Setting up bird feeders in your back yard is like creating a fast-food restaurant for your avian friends. It won’t be their only meal of the day. But it may well become a regular pit stop in their rounds, providing an additional source of protein for them and daily entertainment for you.
You don’t even need a large yard to get into bird feeding.
Dana Hall, who lives in a condominium complex in Rohnert Park, has four feeders around her unit. She first set them up as a way of entertaining her indoor cats who liked to watch through the window. But she found herself increasingly fascinated by the creatures that flocked to her feeders.
“As I saw the kitty enjoying the birds I started learning more about them, about the different kinds of seeds. And then when I would see a pretty bird, or an unusual bird, I’d want to find out what it is so I would Google and try to figure it out,” she said. “It’s kind of like watching fish. It’s relaxing.”
In order to run a popular birdie diner however, you need to understand a few basics, said Tim Stewart, the owner of Wild Birds Unlimited in Santa Rosa, which specializes in supplies to help winged wildlife.
Different birds require different types of feeders or even different seed. Knowing what kind of birds you want to attract — or what kinds frequent your neighborhood — is an important first step in deciding what feeder to buy and in making sure that you draw the customers you want.
He recommends starting out simple with one of three basic feeders. A tube feeder, a tray feeder or a hopper style that you fill and continuously drops down fresh seed as the birds eat it. All will accommodate most of the birds that might show up in your yard.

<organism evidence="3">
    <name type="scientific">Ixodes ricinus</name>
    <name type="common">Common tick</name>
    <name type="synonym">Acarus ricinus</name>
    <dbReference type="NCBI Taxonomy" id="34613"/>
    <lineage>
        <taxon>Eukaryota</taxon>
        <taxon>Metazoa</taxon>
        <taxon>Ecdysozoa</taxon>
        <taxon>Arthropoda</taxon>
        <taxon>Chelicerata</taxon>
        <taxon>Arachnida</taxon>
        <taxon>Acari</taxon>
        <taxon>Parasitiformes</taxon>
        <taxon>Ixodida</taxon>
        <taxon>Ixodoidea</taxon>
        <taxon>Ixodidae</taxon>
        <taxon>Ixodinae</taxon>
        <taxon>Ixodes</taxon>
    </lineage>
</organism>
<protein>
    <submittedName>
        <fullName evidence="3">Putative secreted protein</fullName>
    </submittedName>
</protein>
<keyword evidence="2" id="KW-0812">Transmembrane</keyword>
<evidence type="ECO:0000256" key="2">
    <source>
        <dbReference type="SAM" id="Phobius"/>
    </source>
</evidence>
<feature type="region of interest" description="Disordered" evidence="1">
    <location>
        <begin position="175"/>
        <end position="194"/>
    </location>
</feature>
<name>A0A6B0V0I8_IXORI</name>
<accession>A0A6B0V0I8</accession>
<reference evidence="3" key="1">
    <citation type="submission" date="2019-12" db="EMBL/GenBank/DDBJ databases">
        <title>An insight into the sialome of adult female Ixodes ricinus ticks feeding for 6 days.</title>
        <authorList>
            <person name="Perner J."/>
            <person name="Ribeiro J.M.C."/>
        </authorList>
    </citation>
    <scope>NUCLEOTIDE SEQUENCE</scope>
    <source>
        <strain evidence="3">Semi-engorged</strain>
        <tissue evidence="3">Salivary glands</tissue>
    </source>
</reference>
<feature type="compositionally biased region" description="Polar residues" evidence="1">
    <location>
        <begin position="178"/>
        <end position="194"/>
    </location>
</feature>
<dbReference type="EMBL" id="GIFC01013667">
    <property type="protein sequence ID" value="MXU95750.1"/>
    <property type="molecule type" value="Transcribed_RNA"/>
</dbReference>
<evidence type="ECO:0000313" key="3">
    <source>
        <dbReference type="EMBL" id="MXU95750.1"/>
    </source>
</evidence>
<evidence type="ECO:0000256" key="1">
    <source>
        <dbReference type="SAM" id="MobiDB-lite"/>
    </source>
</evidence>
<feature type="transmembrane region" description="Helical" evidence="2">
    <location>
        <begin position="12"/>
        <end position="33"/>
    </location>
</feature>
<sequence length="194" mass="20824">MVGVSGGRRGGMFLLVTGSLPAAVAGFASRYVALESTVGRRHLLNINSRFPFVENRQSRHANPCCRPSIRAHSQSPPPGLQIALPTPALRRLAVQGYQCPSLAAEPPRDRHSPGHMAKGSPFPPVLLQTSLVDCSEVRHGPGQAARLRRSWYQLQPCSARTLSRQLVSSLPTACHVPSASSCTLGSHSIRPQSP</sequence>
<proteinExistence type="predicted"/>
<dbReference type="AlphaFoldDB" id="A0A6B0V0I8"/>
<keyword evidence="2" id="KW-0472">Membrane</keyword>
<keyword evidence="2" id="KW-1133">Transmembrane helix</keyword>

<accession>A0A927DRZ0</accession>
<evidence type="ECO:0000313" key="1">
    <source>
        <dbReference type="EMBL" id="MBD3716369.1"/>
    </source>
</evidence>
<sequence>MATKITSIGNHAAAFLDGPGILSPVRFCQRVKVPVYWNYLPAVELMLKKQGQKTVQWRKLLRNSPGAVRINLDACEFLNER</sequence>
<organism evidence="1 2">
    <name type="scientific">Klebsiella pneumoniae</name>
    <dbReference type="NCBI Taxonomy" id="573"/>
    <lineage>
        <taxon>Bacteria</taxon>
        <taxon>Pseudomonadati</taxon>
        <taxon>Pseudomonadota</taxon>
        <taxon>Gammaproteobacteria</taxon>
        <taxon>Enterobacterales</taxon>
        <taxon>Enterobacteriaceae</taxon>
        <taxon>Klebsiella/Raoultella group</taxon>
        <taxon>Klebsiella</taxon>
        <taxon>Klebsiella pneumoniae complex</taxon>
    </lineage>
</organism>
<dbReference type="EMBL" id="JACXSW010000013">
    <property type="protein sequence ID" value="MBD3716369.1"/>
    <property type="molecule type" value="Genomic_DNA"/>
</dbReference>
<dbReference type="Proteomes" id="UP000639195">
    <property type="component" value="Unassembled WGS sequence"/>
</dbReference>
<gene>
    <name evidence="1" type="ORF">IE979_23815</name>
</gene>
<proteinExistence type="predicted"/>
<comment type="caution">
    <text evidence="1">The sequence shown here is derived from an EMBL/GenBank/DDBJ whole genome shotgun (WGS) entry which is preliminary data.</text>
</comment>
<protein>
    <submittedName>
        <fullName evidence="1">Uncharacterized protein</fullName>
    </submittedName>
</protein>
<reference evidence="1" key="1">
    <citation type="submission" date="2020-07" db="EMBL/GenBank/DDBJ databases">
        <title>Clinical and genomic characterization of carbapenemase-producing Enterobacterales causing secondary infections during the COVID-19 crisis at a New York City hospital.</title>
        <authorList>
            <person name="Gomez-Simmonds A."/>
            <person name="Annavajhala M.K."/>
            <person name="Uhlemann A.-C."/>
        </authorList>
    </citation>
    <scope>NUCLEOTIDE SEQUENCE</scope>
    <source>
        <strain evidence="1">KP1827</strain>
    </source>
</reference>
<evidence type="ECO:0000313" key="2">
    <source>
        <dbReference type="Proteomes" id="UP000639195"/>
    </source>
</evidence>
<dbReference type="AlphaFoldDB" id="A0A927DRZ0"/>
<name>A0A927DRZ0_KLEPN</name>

Visible to birds
It doesn’t really matter much where you place your feeders. The mainly rule of thumb is to place them in an area where they will be seen. Just like a cafe needs good signage to attract customers, your bird feeder will draw no customers if birds can’t spot it flying by.
“We do recommend that feeders and birdhouses be a minimum of 5 feet off the ground if there is a concern about neighborhood cats, because cats can jump,” Stewart said. And birds will naturally be more attracted to feeding sites where there are trees or bushes nearby to escape to when startled.
There are multiple hanging devices now available, from extension poles with crook arms that are freestanding or can be screwed into the ground, to various hooks and arms that can be attached to fences and posts or sides of buildings. There are also feeders with suction cups to attach to windows, and of course, those with simple hangers to hang in trees or from eaves.
Sunflower or millet
As far as feed goes, most birds will fall into one of two camps — sunflower eaters and millet eaters. There are specialty treats advanced backyard hobbyists can get into, like peanuts for woodpeckers and jays or the energy-packed suet.
But for the beginner, Stewart recommends sticking to sunflower or millet or a combination of both.
“Sunflower seeds would be for smaller perching birds like finches and chickadees and titmice. Millet eaters are what we call ground feeders. With a couple of exceptions, they will be bigger, like doves, pigeons and blackbirds. They want to eat either on the ground or on something flat largely because of their size and what they’re designed to do,” Stewart said.